Much has been said about the value of internships for college students. At CK and CO, we have had a long-standing relationship with a state university. Their internship program requires seniors to complete a six-month internship as a graduation requirement. It has been a huge benefit for my company because it serves as a hiring pipeline. We get to know the individual and see their work firsthand. We get the benefit of their energy and enthusiasm. We also have found that interns are not stuck in the past and are tech-savvy. The intern gets a chance to see if they are challenged by the work and enjoy the workplace. They get to meet clients and work on projects across the country and the world. They also have the benefit of working with a team of professionals that care about their development.
We began hiring interns when we were past the start-up phase of business. However, many companies today are considering hiring interns for their start-ups. There are pros and cons to having interns when starting a business. Here are a few things to consider.
What is your workload?
Many times, businesses believe that an intern will take some of the work off the shoulders of employees. That may or may not be true. Every intern, no matter how smart or talented, needs guidance. You cannot just throw them into your work setting and expect them to perform. If your workload is such that you don’t have the time to train them, it is a disservice to the intern. The whole point of interning at a start-up is to get more hands-on experience than is available at a larger, more established company. Start-up interns want to be able to work with the owner or a higher-level executive. They want personal attention and mentorship. If your workload doesn’t allow that no one wins.
Do you have systems in place?
Start-ups are notorious for being a bit loose when it comes to organization. Much of the knowledge is “in the head” of the entrepreneur. That’s fine when you are doing the work but when you bring in an intern it is a recipe for disaster. In a start-up, there are so many things happening at a time that it can be chaotic and exciting. You must have systems in place and document your processes and procedures if you actually want interns to be able to do the work at your start-up. If you have systems in place, the intern can follow the process, be productive and learn. They can also provide valuable feedback and creative thinking about how to improve systems. That’s because they are looking at it with fresh eyes.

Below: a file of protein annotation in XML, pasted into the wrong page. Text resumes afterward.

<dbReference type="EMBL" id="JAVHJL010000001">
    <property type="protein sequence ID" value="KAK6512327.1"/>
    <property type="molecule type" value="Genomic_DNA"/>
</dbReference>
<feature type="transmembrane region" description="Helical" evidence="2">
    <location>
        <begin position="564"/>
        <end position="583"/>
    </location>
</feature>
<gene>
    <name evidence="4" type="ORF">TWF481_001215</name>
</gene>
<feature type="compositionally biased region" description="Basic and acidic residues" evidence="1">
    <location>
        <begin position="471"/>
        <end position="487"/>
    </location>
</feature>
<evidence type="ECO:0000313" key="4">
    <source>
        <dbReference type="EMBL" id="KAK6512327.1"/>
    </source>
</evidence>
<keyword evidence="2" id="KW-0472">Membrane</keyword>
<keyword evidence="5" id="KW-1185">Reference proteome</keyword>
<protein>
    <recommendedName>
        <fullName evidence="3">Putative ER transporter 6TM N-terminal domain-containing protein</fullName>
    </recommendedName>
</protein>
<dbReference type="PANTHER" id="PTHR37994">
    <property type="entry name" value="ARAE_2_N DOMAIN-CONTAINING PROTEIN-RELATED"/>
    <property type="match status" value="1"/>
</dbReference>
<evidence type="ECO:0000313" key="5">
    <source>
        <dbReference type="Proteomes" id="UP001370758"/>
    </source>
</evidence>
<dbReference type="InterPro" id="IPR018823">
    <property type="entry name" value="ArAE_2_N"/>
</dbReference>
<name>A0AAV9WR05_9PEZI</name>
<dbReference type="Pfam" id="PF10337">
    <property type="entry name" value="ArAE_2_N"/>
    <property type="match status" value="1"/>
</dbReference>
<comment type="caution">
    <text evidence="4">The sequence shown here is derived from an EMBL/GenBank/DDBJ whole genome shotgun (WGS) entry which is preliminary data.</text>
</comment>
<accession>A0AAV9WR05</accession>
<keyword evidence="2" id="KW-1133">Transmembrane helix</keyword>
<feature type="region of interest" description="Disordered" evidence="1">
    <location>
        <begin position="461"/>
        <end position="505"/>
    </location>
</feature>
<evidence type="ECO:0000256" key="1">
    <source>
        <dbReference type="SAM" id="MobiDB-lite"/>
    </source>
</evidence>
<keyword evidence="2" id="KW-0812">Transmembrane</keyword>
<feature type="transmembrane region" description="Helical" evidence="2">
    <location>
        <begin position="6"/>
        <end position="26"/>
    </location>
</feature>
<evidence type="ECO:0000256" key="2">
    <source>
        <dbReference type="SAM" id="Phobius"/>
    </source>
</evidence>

Do you have a network?
To get the best interns you need to have or be able to establish, a relationship with the right educational organization. That means finding one that has programs that align with your needs. In my case, I have a great source for interns in media production and graphic design. Perhaps you need individuals with an engineering background, logistics or retail experience. As a start-up, this is especially important. Your interns will be doing real work, not getting coffee or lunch for the workplace. You want them to have taken courses that provide them with the skills and knowledge necessary to tackle the work your start-up does. That helps you, and the intern gets valuable real-world experience. Additionally, an institution with a good internship program will have guidelines and advisors to help you navigate the process.
Are you prepared to pay?
It has always been my policy to pay interns. Today it is expected, and unpaid internships can go against Fair Labor Standards. Larger businesses have more cash to lure interns, so your start-up intern salary will need to be competitive. However, I believe that money is not the only motivation. Lots of those looking for internships are looking down the road at future employment with interesting companies. This is where the start-up has the edge. Start-up intern salaries can vary widely based on the industry and the location.
Before considering hiring an intern for your start-up, do exactly what you would do if you were hiring a full-time employee. Get specific about the qualifications. Make a detailed list of the duties. Find the right educational organization to partner with. And one last thing: be fussy. Find the right individual and you may end up with a long-term employee. Make a poor decision and you waste time and money.